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U.S. long-term mortgage rates slip; 30-year loan at 2.77%

UPDATED: Thu., Jan. 21, 2021

This photo from Sept. 25, 20202, shows a "sold" sign in Westfield, Ind. U.S. long-term mortgage rates slipped this week while remaining at record-low levels.   (Michael Conroy)
This photo from Sept. 25, 20202, shows a "sold" sign in Westfield, Ind. U.S. long-term mortgage rates slipped this week while remaining at record-low levels.  (Michael Conroy)
Associated Press

WASHINGTON — U.S. long-term mortgage rates slipped this week while remaining at record-low levels.

Mortgage buyer Freddie Mac reported Thursday that the average rate on the benchmark 30-year fixed-rate home loan eased to 2.77% from 2.79% last week. By contrast, the rate stood at 3.60% a year ago.

The average rate on 15-year fixed-rate loans, popular among homeowners seeking to refinance their mortgages, declined to 2.21% from 2.23%.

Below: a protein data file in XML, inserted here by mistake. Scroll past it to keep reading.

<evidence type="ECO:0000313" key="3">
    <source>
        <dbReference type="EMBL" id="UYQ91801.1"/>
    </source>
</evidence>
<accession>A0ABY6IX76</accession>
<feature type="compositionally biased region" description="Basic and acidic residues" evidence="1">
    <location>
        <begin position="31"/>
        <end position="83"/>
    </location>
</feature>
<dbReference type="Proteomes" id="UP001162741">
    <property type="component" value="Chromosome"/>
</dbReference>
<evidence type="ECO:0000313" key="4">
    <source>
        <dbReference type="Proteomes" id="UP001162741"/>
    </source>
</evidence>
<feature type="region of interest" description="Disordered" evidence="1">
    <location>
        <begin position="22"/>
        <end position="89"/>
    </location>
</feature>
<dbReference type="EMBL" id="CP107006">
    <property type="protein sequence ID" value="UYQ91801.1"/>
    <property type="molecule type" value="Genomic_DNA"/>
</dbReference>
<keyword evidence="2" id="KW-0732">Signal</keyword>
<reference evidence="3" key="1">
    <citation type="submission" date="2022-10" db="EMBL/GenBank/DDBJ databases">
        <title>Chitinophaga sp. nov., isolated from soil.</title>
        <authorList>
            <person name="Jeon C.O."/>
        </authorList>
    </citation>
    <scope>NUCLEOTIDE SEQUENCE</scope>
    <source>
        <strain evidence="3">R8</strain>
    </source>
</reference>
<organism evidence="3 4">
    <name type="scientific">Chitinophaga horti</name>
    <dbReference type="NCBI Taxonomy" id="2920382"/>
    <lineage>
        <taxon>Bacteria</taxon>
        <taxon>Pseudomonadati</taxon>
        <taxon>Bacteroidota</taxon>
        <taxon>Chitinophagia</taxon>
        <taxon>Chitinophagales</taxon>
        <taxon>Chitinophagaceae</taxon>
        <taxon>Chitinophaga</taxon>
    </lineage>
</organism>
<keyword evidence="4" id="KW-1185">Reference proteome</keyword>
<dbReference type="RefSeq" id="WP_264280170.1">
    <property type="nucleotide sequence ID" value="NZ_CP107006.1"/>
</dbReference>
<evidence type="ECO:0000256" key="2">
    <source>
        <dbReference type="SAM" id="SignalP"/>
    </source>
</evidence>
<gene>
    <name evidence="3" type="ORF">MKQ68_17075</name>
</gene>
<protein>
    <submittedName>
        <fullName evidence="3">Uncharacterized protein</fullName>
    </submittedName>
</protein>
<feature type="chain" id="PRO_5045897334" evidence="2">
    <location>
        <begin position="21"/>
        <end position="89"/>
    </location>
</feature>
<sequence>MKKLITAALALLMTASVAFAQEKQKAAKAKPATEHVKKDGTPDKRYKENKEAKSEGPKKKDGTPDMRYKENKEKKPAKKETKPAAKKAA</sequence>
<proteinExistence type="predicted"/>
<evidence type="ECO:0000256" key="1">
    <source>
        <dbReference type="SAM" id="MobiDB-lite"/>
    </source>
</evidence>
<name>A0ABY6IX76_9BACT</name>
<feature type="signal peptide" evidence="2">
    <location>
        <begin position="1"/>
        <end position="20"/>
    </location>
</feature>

The damage from the coronavirus pandemic on the U.S. and global economies suppressed home loan rates through most of last year.

Long-term bond yields, which can influence interest rates on mortgages and other consumer loans, have climbed recently amid expectations of higher U.S. government spending on pandemic relief and an economic recovery as more people get vaccinated for COVID-19.

Economists forecast modest increases in mortgage rates this year. But they likely will remain relatively low as the Federal Reserve keeps interest rates near zero as needed until the economy recovers, Freddie Mac chief economist Sam Khater said Thursday.

While the rise in mortgage rates is unlikely to derail the bustling housing market, it could make it tougher for would-be homebuyers.

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